I had another go at the rainbow trout recently and the venue this time was Park Lake  in Dungannon county Tyrone.  The lake is around 12 acres and is set within a 70 acre well maintained public park. There is plenty of bank fishing available, with the option of boat hire.  Permit options are very reasonable, and I opted for C&R at £10 for the day.

I began fishing at around 10 o’clock and the first hour proved to be difficult with just a few  plucks.  My set up was a floating line with an orange blob on the dropper and a green lure on the point.  After a few moves around the lake I eventually began to hook fish on a fairly steady basis.  By 1 o’clock I had landed 7 with a few hits and misses, and it was time for a break.

I wandered back to the fishing lodge that is provided for anglers and had a welcome coffee and sandwich. There was another angler there who had been successful fishing a fast sinking line with a booby.  All my fish had come to the green goldhead lure, despite numerous changes to the dropper fly.  Seems like the lure was fishing at the right depth.

After my half hour break it was back to fishing again, and back to a few hot spots I had discovered during the morning session. The next two hours added another 5 fish to my tally and I decided to finish early with the long drive back to Mayo ahead of me.

It was a very enjoyable day.  I had 8 fish between 1-2lb and the others were 2.5- 2.75lb.  They were hard fighting fish and in very good condition.  Its not a lake were you can sight fish as the water is a little murky so it pays to cover plenty of water until you come across  fish.  From what the local anglers told me, all the usual rainbow trout flies and tactics will work.  For me it was the colour green that done the business.

Lake in Dungannon.

Looking towards the dam at Park Lake Dungannon.

Lake in Dungannon.

The top end of Park Lake.

Lake in Dungannon.

The well maintained surroundings of Park Lake.

Lake in Dungannon.

A solid, hard fighting Park Lake rainbow.

Lake in Dungannon.

A nice place to warm up and relax is provided for anglers.

Curragh Springs Fishery

I received an unexpected opportunity to go fishing for rainbow trout on Sunday with friend Billy McGhee, and I jumped at the chance to get the fly rod out again. We teamed up with Gerry Heaslip and Gerry Darcy from Dublin, with Curragh Springs Fishery the venue.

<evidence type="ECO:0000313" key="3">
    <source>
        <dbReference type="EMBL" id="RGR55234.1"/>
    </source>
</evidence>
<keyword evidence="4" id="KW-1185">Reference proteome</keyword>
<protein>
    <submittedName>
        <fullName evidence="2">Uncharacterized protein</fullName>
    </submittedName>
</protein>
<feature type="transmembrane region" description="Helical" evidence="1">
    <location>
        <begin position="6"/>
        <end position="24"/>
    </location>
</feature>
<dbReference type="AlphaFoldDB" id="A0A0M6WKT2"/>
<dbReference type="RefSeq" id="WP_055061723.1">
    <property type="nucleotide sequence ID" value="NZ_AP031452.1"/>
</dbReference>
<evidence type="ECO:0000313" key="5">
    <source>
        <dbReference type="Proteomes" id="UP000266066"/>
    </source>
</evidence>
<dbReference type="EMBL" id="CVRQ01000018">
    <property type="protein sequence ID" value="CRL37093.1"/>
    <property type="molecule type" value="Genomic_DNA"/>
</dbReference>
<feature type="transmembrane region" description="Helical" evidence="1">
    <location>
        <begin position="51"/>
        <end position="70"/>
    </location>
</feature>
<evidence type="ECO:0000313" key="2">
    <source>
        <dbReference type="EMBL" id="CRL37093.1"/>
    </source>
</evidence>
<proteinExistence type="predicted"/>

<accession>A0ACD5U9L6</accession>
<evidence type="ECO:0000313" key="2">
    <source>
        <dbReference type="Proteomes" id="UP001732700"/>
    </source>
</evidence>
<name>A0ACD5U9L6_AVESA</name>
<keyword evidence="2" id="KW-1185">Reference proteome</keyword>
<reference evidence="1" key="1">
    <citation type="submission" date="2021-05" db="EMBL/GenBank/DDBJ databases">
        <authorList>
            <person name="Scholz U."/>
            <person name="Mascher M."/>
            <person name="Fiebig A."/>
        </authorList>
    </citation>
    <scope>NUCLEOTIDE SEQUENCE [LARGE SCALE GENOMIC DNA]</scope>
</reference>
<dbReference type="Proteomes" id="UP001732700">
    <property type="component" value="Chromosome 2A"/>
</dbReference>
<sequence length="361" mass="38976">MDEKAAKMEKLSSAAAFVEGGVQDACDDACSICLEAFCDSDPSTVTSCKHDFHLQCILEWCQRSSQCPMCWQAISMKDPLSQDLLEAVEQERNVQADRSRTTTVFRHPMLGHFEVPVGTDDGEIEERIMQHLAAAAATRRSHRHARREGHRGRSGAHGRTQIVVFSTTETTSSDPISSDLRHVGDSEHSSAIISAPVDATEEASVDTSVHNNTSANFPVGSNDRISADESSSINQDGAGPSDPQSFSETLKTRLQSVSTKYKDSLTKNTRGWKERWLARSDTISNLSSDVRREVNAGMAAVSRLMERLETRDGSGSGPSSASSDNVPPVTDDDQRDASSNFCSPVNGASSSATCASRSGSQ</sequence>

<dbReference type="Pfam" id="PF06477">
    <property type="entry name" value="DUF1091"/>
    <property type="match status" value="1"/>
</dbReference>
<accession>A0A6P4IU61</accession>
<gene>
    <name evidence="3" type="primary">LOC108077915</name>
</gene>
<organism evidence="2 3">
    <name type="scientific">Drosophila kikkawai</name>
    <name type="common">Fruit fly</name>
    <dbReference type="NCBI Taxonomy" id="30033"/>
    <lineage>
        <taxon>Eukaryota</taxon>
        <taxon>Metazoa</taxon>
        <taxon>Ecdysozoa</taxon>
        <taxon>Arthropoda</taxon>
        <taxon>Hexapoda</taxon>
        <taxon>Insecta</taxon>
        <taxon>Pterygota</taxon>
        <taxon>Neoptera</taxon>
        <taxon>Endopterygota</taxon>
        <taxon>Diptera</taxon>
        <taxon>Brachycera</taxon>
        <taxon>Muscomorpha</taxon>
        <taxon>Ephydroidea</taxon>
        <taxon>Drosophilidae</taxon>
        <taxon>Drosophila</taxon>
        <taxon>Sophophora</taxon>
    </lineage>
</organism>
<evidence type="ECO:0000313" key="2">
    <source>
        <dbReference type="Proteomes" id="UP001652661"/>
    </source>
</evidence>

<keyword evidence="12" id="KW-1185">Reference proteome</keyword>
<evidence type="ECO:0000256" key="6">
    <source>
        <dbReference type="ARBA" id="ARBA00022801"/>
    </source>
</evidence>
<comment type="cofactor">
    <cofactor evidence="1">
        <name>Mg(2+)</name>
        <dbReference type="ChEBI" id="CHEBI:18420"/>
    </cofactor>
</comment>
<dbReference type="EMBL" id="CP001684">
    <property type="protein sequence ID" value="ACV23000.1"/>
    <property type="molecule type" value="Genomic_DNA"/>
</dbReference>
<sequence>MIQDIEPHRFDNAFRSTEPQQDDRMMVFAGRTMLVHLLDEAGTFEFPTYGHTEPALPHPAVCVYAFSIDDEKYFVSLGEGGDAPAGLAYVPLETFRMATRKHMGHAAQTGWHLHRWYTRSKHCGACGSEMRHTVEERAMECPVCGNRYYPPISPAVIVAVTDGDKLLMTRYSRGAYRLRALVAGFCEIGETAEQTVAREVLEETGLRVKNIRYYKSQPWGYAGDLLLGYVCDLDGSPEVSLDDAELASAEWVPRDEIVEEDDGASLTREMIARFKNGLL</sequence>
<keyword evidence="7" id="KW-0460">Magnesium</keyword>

The fishery is around five acres, and is set in a secluded location in the rolling countryside of county Kildare.  There is a nice variety of water to explore, with several bays and islands and both shallow and deep water close to the shore.  We knew the fishery had a good head of fish present because even before we wet a line numerous fish could be seen cruising the margins in the clear water.

The weather was kind to us, with an early morning chill soon disappearing as the sun got up and warmed the autumn air.  The wind varied in direction during the day, and with each change new areas of the lake became more comfortable to fish.

The fishing turned out to excellent and we each landed around twenty hard fighting rainbows. The fish had a good average weight, with most in the 2-3lb range.  Billy landed the heaviest at around 4.5lb, with my best coming in at around 3.5lb.  We caught fish throughout the day with occasional periods when things went quiet for a while, but a change of fly or tactic invariably led to renewed sport.

It was nice to be able to fish the floating line all day, as I find this the most enjoyable method.  We caught fish on virtually all types of flies, with lures, blobs, goldhead nymphs and even dry daddy long-legs bringing success.  It really was a great way to spend an autumn day and hopefully a return trip is not to far away.

Curragh Springs.

A hard fighting Curragh Springs trout powers away from the net.

Curragh Springs.

A typical Curragh Springs rainbow.

Curragh Springs.

Billy battling with another powerful trout .

Curragh Springs.

A nice silvery rainbow for Billy.

Curragh Springs.

Gerry Heaslip with one of many trout he tempted on Sunday. Gerry Darcy in the background waits for his next take!